TB: To repeat a point I made earlier, conversations I’ve had with other Revenue officials is that if START hadn’t been available when COVID turned up, it would have been very difficult for Inland Revenue to have run any of these COVID support programmes. They probably would have all had to have been run out of MSD with a higher risk of fraud, perhaps.

TL: Yes. Or even just high trust model with payouts from Inland Revenue with no checking beforehand.

START and auto-assessment

TB: One of the great things that START did was to bring in the year-end auto-assessment routine.…  People no longer had to either go through a tax agent or the tax intermediaries and instead the majority of taxpayers who are salary-earners with all their income having tax withheld either through pay as you earn or through resident withholding tax are now on auto assessment.

You just mentioned Integrity Manager this is something that is part of this auto-assessment routing. How does it operate? Because you’re dealing with 2,000,000 taxpayers in six or seven weeks.

TL:  I think our last auto-assessments had 3.2 million individual income tax returns were sent to customers and 88% of those required a customer to do absolutely nothing. I was one of those, I didn’t have to do absolutely anything.

We’ve discussed Decision Support Manager which we used for the COVID products and Integrity Manager is another amazing tool that we now have which stops returns with potential errors and fraud in them.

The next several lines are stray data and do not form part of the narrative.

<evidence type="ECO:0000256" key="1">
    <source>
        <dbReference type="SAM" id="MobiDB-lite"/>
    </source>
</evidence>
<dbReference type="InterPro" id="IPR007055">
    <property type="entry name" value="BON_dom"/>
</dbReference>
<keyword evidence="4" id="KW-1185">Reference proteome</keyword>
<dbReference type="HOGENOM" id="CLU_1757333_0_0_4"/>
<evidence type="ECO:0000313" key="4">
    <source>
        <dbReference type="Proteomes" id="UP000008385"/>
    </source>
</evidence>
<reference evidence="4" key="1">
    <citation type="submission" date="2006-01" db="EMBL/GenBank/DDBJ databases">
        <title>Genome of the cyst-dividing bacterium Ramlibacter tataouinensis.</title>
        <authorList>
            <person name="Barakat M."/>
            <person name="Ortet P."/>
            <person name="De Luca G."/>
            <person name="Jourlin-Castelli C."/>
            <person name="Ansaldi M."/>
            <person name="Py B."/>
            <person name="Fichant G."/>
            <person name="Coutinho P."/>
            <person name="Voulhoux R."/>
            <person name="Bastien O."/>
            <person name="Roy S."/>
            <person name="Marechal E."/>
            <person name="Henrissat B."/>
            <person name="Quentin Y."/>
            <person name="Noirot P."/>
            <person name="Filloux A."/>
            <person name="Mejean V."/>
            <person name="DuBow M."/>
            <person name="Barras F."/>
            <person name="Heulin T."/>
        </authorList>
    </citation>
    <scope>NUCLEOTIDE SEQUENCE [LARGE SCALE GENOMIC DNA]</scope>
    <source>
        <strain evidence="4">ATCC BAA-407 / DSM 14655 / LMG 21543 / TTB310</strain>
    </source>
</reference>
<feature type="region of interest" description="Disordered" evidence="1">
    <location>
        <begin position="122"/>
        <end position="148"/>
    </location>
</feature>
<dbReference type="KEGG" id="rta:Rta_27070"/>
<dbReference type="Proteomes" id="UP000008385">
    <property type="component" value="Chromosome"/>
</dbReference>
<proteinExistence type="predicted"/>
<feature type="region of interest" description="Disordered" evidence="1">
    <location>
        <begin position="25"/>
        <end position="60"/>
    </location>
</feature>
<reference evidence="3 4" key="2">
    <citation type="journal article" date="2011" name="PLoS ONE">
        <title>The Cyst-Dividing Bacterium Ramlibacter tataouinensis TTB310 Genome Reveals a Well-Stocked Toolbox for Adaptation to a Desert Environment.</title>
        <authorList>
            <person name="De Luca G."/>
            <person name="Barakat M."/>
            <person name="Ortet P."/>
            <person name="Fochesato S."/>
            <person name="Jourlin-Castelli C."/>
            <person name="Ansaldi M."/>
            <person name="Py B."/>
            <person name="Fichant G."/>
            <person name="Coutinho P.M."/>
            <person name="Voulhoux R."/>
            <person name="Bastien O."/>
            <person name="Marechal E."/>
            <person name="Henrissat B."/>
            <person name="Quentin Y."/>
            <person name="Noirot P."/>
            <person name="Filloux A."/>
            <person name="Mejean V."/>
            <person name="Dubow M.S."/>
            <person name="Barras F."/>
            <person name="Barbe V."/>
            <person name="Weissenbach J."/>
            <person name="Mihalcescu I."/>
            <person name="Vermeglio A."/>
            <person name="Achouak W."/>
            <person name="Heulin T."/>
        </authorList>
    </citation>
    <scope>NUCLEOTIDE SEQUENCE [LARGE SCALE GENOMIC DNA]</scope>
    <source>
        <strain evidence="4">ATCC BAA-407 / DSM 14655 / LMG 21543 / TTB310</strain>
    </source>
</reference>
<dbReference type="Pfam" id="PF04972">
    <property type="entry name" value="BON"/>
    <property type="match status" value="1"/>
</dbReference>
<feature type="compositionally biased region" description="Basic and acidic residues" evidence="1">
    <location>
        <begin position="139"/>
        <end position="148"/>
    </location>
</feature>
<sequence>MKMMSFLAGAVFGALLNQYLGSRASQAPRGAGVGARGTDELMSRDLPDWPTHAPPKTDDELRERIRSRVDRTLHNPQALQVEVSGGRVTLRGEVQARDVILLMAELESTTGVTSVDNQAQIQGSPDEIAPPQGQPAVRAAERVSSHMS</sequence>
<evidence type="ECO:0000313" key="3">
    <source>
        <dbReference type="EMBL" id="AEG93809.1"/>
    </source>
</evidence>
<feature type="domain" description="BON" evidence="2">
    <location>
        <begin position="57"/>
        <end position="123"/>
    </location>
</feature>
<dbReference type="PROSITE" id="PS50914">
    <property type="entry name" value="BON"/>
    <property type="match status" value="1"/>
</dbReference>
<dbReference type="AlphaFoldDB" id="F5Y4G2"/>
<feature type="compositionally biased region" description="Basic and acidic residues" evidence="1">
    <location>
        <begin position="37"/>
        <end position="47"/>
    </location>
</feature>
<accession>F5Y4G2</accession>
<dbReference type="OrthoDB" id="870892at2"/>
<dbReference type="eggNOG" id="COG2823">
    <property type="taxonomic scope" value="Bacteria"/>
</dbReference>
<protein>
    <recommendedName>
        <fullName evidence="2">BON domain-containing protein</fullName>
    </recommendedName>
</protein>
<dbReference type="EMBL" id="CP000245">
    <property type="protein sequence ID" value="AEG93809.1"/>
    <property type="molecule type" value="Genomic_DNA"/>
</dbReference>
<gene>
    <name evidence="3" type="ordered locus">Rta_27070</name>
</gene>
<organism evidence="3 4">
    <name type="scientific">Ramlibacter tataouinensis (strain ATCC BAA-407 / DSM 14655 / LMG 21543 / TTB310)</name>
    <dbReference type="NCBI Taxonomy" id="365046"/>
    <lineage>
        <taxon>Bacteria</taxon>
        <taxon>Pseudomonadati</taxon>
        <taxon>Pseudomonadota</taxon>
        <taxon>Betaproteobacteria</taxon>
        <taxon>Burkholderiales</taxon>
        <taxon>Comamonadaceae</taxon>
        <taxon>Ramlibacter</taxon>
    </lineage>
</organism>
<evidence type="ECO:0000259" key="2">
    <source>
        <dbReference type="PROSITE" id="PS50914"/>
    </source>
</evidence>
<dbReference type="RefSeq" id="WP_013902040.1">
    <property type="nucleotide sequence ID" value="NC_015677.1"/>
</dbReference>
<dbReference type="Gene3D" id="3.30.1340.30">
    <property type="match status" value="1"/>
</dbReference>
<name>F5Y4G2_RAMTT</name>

Every single tax return goes through Integrity Manager before it’s processed. We screened 10 million tax returns in the last year.

TB: Tax returns would not only be individual tax returns, but also GST returns which would be a big group and particularly the Pay As You Earn filings.

TL: The only one that doesn’t have rules through Integrity Manager are the PAYE employer schedules. That’s because we need to make sure that the deductions and entitlements get paid out as soon as possible. You know, Child Support and Student Loan, etcetera. But we will do some back work on that on those.

Basically, we review Non Resident Withholding Tax, Approved Issuer Levy, GST returns and donations. That’s another big group where we also run rules over returns. And so, while we had 10 million tax returns in the past year, over 200,000 were looked at to be manually reviewed because they hit a rule which raised some concern from us.

TB: That’s what 2% of all returns?

TL: Yes, a pretty small group. So, some of the main areas we look at are GST, income tax and donations. They’re our big ones and examples of some of the things that we review are changing pre-populated figures. You know, why are you changing them? Because we have already got that data. Another is making up figures even though we can check that against other data we hold. I think you could describe that as a frequent flyer, shall we say. Every year people just making up figures.

Snapshotting to prevent incorrect tax returns

TB: You gave an example at a recent ATAINZ conference where one person was constantly changing the online return until they got the right number and by that stage they had amended it 50 or 60 times.